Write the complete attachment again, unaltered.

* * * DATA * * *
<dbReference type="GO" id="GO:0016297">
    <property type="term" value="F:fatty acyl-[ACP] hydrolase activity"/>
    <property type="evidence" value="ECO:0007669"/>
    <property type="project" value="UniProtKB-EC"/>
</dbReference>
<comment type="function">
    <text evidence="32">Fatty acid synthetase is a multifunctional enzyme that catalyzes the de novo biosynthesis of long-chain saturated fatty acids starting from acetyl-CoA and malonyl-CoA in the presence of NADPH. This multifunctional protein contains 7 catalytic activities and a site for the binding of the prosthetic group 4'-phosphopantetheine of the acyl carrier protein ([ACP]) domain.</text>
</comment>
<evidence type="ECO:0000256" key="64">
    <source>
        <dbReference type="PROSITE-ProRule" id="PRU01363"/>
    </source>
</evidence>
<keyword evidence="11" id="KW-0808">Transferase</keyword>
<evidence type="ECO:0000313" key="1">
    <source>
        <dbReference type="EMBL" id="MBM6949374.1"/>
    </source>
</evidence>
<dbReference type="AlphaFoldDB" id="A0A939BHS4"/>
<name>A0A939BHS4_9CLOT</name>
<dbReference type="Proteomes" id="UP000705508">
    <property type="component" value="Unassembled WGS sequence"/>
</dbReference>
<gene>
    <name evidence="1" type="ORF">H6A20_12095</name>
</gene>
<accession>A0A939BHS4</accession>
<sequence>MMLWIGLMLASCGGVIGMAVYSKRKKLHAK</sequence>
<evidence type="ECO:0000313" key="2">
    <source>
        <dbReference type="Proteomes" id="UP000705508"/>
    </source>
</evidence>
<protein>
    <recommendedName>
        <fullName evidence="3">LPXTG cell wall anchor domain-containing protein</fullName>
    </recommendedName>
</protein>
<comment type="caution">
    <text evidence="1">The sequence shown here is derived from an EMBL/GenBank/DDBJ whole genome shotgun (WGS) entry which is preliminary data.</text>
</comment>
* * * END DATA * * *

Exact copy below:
<dbReference type="GO" id="GO:0016297">
    <property type="term" value="F:fatty acyl-[ACP] hydrolase activity"/>
    <property type="evidence" value="ECO:0007669"/>
    <property type="project" value="UniProtKB-EC"/>
</dbReference>
<comment type="function">
    <text evidence="32">Fatty acid synthetase is a multifunctional enzyme that catalyzes the de novo biosynthesis of long-chain saturated fatty acids starting from acetyl-CoA and malonyl-CoA in the presence of NADPH. This multifunctional protein contains 7 catalytic activities and a site for the binding of the prosthetic group 4'-phosphopantetheine of the acyl carrier protein ([ACP]) domain.</text>
</comment>
<evidence type="ECO:0000256" key="64">
    <source>
        <dbReference type="PROSITE-ProRule" id="PRU01363"/>
    </source>
</evidence>
<keyword evidence="11" id="KW-0808">Transferase</keyword>
<evidence type="ECO:0000313" key="1">
    <source>
        <dbReference type="EMBL" id="MBM6949374.1"/>
    </source>
</evidence>
<dbReference type="AlphaFoldDB" id="A0A939BHS4"/>
<name>A0A939BHS4_9CLOT</name>
<dbReference type="Proteomes" id="UP000705508">
    <property type="component" value="Unassembled WGS sequence"/>
</dbReference>
<gene>
    <name evidence="1" type="ORF">H6A20_12095</name>
</gene>
<accession>A0A939BHS4</accession>
<sequence>MMLWIGLMLASCGGVIGMAVYSKRKKLHAK</sequence>
<evidence type="ECO:0000313" key="2">
    <source>
        <dbReference type="Proteomes" id="UP000705508"/>
    </source>
</evidence>
<protein>
    <recommendedName>
        <fullName evidence="3">LPXTG cell wall anchor domain-containing protein</fullName>
    </recommendedName>
</protein>
<comment type="caution">
    <text evidence="1">The sequence shown here is derived from an EMBL/GenBank/DDBJ whole genome shotgun (WGS) entry which is preliminary data.</text>
</comment>